The Grow It! Eat It! campaign is a joint venture between The Maryland Master Gardener program and the Home and Garden Information Center - to address the growing need of Marylanders to learn how to start and maintain successful food gardens. Master Gardeners achieve this goal through the following activities:
Spring is here and it’s the perfect time to start a home garden! With the current COVID-19 crisis we are all a bit stressed and could really use the therapeutic benefits and productivity of food gardening. Here are just few of the many benefits to growing your own food:
- Fresher & More Nutritious - Fruits and vegetables that ripen naturally in the garden and are consumed within days of harvest have more nutrients than store-bought vegetables.
- Save Money - A seed packet of basil costs as little as $.99 and contains hundreds of seeds. One small bunch of basil in the grocery store can cost 3x as much.
- Greater Variety - Food gardening provides the opportunity to try plants and varieties that aren’t available in markets.
- Less Environmental Impact - We minimize our food's environmental impact when we grow it at home.
- No Pesticides – Growing food at home means you have total control of how the plant is grown and cared for. It’s a simple way to guarantee your food is organic when you don’t use pesticides.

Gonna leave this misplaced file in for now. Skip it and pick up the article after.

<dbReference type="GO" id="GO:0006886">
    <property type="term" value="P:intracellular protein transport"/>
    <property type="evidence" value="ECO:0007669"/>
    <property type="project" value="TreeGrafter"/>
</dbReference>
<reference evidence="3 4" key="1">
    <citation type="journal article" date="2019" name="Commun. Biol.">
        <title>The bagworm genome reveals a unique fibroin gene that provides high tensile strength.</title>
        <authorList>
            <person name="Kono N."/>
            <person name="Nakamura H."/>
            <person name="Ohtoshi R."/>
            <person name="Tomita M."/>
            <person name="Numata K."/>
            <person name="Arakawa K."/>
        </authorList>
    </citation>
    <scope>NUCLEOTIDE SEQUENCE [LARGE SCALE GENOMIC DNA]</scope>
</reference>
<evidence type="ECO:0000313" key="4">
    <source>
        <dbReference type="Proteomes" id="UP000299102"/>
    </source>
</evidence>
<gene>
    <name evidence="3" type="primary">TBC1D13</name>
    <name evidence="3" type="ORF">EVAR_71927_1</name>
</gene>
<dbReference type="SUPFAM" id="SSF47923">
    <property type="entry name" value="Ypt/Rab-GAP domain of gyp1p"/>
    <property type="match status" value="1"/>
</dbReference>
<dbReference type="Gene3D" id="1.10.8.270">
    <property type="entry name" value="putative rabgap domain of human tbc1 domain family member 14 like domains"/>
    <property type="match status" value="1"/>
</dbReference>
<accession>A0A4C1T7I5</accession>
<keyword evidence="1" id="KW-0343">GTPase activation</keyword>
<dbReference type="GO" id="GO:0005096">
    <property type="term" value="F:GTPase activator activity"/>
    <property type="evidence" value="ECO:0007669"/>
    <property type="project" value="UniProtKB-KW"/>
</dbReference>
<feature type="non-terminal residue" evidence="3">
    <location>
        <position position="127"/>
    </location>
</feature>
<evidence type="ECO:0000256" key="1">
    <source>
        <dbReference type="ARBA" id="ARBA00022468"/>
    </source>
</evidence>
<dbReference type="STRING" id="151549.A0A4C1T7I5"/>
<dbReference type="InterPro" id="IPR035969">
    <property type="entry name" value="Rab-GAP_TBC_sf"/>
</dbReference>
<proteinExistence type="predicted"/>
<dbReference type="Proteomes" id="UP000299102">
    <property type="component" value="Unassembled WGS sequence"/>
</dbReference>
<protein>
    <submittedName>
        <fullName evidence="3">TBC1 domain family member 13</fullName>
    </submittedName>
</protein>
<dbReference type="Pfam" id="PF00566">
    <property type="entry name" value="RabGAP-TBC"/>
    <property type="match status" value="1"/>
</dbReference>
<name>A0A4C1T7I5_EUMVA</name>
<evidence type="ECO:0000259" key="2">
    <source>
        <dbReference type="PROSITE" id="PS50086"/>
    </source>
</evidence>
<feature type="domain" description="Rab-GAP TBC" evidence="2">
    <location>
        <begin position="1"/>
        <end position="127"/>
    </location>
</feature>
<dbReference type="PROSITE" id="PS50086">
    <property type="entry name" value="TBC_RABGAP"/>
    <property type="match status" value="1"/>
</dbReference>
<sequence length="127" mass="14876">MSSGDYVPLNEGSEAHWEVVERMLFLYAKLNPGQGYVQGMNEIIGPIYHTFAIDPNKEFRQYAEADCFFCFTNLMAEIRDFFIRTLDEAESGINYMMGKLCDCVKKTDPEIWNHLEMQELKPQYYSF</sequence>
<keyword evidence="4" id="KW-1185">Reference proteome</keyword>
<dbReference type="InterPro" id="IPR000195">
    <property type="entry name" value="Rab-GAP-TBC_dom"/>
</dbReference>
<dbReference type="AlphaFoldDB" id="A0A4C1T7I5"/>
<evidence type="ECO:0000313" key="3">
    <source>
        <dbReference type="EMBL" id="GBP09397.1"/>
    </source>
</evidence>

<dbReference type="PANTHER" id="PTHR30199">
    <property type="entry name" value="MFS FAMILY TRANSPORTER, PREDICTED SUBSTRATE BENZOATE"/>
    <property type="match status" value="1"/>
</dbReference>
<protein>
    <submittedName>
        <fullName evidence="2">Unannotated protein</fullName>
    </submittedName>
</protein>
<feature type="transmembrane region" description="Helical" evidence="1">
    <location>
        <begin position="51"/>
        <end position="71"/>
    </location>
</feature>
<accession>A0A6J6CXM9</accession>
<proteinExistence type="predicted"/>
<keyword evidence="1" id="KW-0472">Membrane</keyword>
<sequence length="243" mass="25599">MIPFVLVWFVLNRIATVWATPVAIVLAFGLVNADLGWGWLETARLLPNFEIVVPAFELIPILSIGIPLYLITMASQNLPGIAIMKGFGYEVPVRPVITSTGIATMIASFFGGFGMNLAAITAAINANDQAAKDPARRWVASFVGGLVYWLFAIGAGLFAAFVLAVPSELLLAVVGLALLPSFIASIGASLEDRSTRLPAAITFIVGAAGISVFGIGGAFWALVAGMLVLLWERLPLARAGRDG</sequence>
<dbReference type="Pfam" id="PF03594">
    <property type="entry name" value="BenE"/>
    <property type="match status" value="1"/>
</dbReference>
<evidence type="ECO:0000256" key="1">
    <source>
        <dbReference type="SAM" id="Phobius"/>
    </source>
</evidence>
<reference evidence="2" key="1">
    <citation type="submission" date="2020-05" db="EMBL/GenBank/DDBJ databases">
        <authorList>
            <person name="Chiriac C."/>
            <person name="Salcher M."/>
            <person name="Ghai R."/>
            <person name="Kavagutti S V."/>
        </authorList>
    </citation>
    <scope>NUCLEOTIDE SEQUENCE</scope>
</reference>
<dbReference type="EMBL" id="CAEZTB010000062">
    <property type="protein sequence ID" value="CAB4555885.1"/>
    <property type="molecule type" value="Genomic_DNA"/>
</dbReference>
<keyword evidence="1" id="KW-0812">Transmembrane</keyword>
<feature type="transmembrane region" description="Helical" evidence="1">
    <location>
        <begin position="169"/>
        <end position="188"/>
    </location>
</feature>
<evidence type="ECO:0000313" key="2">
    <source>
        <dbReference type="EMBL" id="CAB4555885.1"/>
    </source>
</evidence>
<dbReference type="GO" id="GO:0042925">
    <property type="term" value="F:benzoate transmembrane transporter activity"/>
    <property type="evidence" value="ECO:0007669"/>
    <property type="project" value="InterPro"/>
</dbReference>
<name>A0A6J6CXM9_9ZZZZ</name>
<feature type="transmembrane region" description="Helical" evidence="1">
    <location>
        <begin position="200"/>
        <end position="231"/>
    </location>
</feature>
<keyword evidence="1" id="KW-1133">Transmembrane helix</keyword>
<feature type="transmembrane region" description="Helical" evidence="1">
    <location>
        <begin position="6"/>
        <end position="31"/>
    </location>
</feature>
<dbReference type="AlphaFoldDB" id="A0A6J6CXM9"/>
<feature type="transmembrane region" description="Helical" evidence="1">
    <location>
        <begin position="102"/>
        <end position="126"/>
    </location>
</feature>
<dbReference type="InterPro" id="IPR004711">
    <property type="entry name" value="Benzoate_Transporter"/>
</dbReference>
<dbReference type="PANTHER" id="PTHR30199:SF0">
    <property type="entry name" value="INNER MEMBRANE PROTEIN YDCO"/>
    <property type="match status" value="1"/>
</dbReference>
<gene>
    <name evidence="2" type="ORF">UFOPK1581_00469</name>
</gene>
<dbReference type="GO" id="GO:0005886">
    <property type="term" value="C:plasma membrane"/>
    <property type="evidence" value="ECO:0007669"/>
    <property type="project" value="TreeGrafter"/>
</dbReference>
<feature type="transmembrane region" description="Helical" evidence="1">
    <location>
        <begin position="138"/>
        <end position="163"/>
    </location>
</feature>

Below are resources for you to learn more and help you get started. Happy growing!
UME Home & Garden Information Center (HGIC) Webpage
Have Questions? Contact our MD Gardening Experts
Members of the "Grow it! Eat it!" teams conduct presentations and talks addressing food gardening topics throughout the community. Current presentation topics and schedules may be found in Public Events. Power points or pdfs of presentations can be found in GIEI Howard County Presentations. To request a catalog containing current Howard County MG presentations and request a GIEI presentation, contact Caroline Feil at email@example.com
At public events team members use displays to advocate food gardening and they avail themselves to discussions of food gardening.
An organic vegetable garden is maintained at the Howard County Conservancy as a demonstration garden.
Tips and Information
The "Grow it! Eat it!" web site has numerous resources to assist the interested vegetable gardener.